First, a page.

The restoration was then cemented with Metabond C&B.
After complete setting of the cement, the handle was
sectioned, the occlusion adjusted and the restoration polished.
The contact has effectively been sealed for the past 3 years
(Fig. 11).
Discussion
Splinting is usually used to connect teeth to improve
support. Splinting may also be used to close contact areas that
have opened or that cannot be kept closed. If the teeth
adjacent to the open contact area have not undergone any
restoration, simple enamel bonding may be used to close the
contact region. For teeth with intracoronal restorations, the
restorations may be removed and replaced with new restora-
tions connected across the contact area. Teeth with full-
coverage restorations may also be connected by means of a
restorative preparation across the contact region; in this case,
the preparation is fabricated in the laboratory and then
bonded in the mouth. The key to this method is the ability to
bond to the existing restoration. With currently available
Figure 6: Inlay made from non-noble metal has a handle and has been
cast, t to the master cast and etched; once the inlay is cemented in
place, the handle is sectioned and removed.
Figure 7: The inlay has been cemented with Metabond C&B. The
inlay remained secure after 4 years of service.
Figure 8: Periapical radiograph shows the splint bonded to the
2 crowns, which are made of porcelain fused to metal. The inlay
appears suspended in the porcelain portion of the restoration.
September 2000, Vol. 66, No. 8 443 Journal of the Canadian Dental Association
Splinting Teeth A Review of Methodology and Clinical Case Reports
bonding cements and surface treatments, intraoral bonding is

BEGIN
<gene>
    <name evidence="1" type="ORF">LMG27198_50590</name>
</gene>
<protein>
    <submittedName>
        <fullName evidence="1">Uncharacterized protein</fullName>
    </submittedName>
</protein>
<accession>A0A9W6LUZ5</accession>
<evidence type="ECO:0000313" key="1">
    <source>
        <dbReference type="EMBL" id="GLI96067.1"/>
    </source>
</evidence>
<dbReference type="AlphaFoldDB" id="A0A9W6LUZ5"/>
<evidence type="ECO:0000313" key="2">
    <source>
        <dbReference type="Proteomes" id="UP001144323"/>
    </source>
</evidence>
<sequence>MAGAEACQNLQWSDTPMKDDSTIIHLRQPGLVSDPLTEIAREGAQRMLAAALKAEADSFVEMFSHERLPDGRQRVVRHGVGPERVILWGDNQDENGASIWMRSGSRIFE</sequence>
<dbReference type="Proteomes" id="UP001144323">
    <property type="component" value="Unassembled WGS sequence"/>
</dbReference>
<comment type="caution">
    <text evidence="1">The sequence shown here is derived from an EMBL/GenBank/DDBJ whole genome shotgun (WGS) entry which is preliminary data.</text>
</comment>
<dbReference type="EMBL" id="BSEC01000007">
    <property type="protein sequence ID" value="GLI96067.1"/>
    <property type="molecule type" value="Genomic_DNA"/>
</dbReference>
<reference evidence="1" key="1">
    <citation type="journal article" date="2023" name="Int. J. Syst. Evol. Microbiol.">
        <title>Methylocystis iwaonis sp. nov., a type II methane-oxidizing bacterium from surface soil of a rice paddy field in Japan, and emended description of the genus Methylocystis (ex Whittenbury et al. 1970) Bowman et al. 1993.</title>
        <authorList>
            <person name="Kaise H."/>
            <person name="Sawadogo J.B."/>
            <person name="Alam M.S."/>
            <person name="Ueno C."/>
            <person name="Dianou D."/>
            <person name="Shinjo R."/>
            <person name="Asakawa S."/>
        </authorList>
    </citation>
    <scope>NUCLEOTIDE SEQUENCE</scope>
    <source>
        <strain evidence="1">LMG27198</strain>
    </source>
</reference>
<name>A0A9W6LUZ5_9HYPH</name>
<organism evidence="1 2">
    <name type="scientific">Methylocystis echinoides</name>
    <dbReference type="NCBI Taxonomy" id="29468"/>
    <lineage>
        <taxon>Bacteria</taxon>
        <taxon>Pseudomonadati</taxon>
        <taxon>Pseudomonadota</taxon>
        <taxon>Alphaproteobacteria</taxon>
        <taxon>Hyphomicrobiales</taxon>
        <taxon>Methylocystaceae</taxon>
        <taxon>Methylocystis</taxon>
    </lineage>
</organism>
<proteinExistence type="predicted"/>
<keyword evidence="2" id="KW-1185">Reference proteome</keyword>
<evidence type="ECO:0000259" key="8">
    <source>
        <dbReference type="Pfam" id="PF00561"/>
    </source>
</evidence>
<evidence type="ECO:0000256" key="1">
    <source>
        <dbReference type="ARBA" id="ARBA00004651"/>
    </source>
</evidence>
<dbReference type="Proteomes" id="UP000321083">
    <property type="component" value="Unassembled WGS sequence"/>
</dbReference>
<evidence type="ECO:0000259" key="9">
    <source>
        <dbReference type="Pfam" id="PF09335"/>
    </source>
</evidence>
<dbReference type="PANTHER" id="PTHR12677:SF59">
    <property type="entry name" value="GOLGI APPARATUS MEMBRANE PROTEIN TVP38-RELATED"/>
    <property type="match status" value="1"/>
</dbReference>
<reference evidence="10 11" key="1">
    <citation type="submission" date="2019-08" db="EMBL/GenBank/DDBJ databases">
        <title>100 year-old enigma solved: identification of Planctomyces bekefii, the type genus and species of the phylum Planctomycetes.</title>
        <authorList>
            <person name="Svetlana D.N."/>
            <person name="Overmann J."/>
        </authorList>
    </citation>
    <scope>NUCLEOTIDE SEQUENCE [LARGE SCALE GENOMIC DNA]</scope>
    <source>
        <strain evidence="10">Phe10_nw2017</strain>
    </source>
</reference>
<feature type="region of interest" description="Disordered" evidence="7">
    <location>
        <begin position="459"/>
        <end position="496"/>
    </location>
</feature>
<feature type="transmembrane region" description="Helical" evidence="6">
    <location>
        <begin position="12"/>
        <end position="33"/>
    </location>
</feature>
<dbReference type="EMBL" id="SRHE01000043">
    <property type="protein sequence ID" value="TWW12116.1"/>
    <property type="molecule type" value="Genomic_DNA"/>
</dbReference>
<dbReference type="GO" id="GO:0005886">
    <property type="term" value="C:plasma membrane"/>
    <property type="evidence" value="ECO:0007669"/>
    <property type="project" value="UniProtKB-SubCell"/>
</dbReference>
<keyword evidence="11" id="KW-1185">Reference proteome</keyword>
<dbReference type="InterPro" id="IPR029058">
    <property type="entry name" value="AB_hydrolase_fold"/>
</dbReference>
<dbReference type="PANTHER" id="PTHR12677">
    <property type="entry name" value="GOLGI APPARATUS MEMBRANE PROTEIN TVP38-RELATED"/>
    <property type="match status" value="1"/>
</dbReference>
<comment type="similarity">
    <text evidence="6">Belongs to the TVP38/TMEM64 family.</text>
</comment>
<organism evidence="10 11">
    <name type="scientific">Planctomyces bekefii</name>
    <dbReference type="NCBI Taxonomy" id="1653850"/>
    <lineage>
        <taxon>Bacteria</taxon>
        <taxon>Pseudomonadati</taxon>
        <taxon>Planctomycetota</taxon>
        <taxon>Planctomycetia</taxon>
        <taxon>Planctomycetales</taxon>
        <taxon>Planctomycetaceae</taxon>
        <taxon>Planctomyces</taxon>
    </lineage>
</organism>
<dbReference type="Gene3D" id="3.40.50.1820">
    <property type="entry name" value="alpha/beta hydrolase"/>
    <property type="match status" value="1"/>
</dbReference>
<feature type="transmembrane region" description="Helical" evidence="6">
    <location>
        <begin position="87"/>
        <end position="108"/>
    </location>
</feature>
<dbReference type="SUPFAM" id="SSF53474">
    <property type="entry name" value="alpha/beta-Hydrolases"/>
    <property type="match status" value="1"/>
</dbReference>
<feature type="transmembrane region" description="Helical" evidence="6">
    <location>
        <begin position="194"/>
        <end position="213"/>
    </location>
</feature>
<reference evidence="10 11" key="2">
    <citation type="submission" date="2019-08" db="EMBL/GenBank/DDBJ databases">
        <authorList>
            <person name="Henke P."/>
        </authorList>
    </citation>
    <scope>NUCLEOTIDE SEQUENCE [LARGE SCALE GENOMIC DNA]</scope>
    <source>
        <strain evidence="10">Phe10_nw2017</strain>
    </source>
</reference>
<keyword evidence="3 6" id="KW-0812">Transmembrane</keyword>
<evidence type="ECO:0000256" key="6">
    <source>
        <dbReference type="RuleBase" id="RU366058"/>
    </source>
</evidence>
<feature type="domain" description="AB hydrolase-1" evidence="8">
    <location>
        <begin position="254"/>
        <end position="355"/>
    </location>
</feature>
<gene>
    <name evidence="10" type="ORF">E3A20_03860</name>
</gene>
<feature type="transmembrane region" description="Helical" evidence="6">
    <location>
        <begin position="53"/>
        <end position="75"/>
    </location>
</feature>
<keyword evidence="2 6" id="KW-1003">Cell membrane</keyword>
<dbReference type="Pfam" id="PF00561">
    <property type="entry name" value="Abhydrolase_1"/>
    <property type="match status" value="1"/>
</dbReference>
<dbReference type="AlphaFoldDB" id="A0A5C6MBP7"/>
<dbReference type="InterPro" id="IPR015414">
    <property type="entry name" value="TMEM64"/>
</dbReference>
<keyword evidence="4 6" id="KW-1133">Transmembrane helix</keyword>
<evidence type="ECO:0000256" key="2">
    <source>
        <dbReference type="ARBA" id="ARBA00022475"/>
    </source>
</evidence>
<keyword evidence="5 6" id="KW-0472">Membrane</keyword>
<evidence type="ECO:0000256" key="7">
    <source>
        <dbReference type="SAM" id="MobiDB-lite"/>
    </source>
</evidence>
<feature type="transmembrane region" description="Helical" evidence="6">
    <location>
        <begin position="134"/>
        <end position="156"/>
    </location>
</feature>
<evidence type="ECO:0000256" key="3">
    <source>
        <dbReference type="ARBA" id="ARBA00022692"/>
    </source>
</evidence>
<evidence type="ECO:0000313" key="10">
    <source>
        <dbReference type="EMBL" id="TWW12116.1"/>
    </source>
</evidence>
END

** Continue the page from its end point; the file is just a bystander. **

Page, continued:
possible. Intraoral air abrasion (microetching) allows a metal
surface to be roughened and cleaned. Etching porcelain with
hydrouoric acid roughens and cleans the surface. Applying a
silane coupler and then a bonding agent to the porcelain and
then using a bonding resin cement allows the complete
restoration to be sealed and secured in place.
In case 1, Etch Free rather than a silane coupler was used to
aid in bonding to porcelain. Etch Free is a silane-like material
that does not require etching of porcelain for bonding to
occur; it is designed to be used with Metabond C&B cement.
The author felt that etching would increase the surface area
and would only increase bond strength. In case 2 the standard
silane coupler was used together with the bonding cement.
Metabond C&B is a cement that bonds to multiple metal
surfaces, as well as to etched and primed porcelain. It cures in
an aerobic environment and sets in approximately 10 minutes.
This long setting time is somewhat of a disadvantage; however,
this material was introduced to the North American market
over 10 years ago and has proven itself under a variety of
clinical applications. A non-noble metal was used because of
the strength of its bonding to Metabond C&B and because of
its high strength in thin section.
The case reports presented here illustrate the use of
bonding methods to connect existing restorations. Special
consideration must be given to the individual materials that
are being bonded, to allow selection of appropriate bonding
methods and materials, and thus to assure success. C
Dr. Barzilay ishead of thedivision of prosthodonticsand restorative
dentistry, Mount Sinai Hospital, Toronto, Ont., and is an assistant
professor, University of Toronto. Healso maintainsa privatepractice
limited to prosthodonticsand implant dentistry in Toronto.
Correspondence to: Dr. I zchak Barzilay, 905-2300 Yonge St., PO
Box 2334, Toronto, ON M4P 1E4. E-mail: ibarzilay@tdc.on.ca
Theauthor hasno declared nancial interest in any company manu-
facturingthetypesof productsmentioned in thisarticle.
Figure 11: The metal splint has been bonded in position. The splint
has been functioning without complications for 3 years.
Figure 9: Inlay restoration is fabricated with a handle for easy intraoral
manipulation. The handle will be sectioned once the restoration is
bonded in position.
Figure 10: Teeth 36 and 37 have been isolated and treated on the
basis of their respective materials. The metal surface (tooth 37) has
been air abraded (microetching), and the porcelain surface (tooth 36)
has been etched with hydrouoric acid. The crowns are now ready for
bonding.